The EU Whistleblowing Directive (the WBD) was due to be implemented across the 27 member states by 17th December 2021.  There are a few major markets which have yet to implement (11 member states in total).  But, with those that have implemented, we now have a good feel for the challenges the WBD poses for global employers.   

The WBD has an admirable underlying objective – to provide pan-EU protection against retaliation for whistleblowers.  But its focus on the need to localise reporting channels, keep information about reporters local and managing investigations locally, cuts across the global whistleblowing channels and investigations practices that are well established in most mature multinational healthcare and life sciences (HLS) organisations.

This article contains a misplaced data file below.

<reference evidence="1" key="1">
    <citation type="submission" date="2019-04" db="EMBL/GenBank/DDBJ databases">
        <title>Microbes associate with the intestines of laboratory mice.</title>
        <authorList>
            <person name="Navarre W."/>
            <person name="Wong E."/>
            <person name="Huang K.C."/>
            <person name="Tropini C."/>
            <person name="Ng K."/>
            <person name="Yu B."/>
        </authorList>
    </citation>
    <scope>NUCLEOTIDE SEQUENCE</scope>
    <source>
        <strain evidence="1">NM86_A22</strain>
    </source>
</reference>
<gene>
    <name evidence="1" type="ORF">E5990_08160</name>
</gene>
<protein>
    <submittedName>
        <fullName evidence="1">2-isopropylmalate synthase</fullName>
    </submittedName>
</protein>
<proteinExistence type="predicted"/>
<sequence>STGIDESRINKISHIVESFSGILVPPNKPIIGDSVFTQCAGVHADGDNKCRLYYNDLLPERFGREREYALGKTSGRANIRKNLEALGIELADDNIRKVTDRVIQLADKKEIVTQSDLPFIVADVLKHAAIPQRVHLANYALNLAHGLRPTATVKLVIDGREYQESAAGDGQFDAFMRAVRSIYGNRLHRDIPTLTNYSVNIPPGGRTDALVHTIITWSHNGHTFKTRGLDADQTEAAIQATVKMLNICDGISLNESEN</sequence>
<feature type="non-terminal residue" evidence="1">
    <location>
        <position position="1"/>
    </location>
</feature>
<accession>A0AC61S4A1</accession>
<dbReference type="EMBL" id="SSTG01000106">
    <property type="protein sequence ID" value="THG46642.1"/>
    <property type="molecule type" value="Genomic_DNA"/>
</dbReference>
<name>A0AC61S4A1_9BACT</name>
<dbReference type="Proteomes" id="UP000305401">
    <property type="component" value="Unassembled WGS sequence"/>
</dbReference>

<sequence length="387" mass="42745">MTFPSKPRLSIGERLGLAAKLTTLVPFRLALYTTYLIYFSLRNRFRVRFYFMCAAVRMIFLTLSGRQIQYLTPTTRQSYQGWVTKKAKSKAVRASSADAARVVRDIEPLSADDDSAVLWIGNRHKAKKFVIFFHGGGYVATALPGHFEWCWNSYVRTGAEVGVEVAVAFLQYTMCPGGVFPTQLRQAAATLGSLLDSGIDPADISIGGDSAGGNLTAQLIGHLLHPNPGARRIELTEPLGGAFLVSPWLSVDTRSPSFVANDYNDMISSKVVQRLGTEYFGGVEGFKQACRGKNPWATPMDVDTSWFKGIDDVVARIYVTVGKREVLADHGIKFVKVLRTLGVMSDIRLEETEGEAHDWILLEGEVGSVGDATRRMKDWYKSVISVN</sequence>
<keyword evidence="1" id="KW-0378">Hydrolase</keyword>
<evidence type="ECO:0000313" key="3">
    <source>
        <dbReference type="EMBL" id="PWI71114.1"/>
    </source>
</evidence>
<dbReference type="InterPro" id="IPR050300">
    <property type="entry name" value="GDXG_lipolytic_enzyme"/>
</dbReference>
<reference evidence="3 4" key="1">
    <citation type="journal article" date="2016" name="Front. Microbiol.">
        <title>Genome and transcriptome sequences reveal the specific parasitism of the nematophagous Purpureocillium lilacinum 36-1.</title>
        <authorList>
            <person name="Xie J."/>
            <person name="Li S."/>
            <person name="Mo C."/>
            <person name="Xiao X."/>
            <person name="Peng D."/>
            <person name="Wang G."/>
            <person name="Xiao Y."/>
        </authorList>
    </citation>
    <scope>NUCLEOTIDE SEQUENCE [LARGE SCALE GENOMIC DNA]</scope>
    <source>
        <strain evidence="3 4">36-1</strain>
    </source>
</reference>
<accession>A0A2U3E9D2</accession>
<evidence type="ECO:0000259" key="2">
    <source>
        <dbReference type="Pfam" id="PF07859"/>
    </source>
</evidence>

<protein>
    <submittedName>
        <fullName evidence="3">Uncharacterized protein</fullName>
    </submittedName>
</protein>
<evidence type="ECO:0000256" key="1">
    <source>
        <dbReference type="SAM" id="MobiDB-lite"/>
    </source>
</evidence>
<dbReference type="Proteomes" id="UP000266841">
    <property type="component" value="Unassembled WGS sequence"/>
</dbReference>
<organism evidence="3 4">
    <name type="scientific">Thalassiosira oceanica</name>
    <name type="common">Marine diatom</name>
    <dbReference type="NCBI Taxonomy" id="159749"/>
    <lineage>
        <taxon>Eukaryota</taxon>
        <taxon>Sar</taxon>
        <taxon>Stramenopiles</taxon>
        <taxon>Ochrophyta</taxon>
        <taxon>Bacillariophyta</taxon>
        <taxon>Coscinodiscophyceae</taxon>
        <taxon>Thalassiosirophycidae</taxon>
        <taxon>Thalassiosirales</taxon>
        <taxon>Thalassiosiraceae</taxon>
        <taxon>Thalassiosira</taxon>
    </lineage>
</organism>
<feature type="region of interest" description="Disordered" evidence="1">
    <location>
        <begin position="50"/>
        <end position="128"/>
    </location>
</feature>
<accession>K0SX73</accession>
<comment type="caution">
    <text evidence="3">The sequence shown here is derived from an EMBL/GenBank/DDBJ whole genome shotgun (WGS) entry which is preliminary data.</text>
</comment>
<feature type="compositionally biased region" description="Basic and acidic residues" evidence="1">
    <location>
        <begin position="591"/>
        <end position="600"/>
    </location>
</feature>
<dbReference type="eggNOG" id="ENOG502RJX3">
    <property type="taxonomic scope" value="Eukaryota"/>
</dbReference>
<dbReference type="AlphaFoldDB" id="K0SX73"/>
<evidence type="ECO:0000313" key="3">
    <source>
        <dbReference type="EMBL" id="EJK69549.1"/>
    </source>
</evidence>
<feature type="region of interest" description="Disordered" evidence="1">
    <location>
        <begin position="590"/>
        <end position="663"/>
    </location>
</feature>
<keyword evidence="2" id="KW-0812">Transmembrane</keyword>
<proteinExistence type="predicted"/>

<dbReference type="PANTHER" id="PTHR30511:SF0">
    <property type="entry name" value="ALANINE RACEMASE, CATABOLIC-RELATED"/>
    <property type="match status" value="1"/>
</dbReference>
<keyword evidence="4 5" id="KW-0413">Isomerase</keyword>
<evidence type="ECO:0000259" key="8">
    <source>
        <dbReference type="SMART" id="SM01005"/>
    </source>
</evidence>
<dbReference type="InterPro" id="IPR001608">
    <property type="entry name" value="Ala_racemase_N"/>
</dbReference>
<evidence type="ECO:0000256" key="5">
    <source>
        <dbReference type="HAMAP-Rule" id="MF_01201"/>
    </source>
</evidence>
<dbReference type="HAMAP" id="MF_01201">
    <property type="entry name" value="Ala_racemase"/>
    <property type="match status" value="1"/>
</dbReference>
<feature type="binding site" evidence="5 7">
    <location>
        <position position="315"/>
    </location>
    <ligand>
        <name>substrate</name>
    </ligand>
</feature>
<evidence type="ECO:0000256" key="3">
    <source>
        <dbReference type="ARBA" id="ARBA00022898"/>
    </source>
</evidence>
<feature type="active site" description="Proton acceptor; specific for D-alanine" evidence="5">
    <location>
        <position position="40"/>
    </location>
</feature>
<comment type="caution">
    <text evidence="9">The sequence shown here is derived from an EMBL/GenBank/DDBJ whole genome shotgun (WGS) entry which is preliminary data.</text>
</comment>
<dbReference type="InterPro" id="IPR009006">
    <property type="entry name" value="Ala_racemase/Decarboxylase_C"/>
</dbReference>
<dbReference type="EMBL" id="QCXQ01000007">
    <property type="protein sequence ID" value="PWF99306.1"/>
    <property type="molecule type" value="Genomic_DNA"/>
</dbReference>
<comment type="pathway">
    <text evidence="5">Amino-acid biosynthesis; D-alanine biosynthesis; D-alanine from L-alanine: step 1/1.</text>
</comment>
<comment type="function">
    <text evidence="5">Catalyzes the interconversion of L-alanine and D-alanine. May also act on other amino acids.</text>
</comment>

As companies operating in a highly regulated environment, our HLS clients have sophisticated compliance and investigations functions that reflect best practice and help drive consistency and independence in approach to addressing whistleblowing reports.  The challenge then, is how to align the locally focused WBD requirements, with their global and preferred approach. 

For more information on the WBD see our recent article One year on – The EU Whistleblowing Directive  and our white paper EU Whistleblowing Directive – Act Now to make your Whistleblowing Program compliant.


Nicolai Behr is a partner in the Dispute Resolution group of Baker McKenzie, a member of the Global Investigations, Compliance and Ethics Steering Committee and co-heads the Investigations, Compliance and Ethics practice in Germany.


Julia Wilson is a partner in Baker McKenzie's Employment & Compensation team in London. She advises senior legal and HR stakeholders on a range of employment and data protection matters.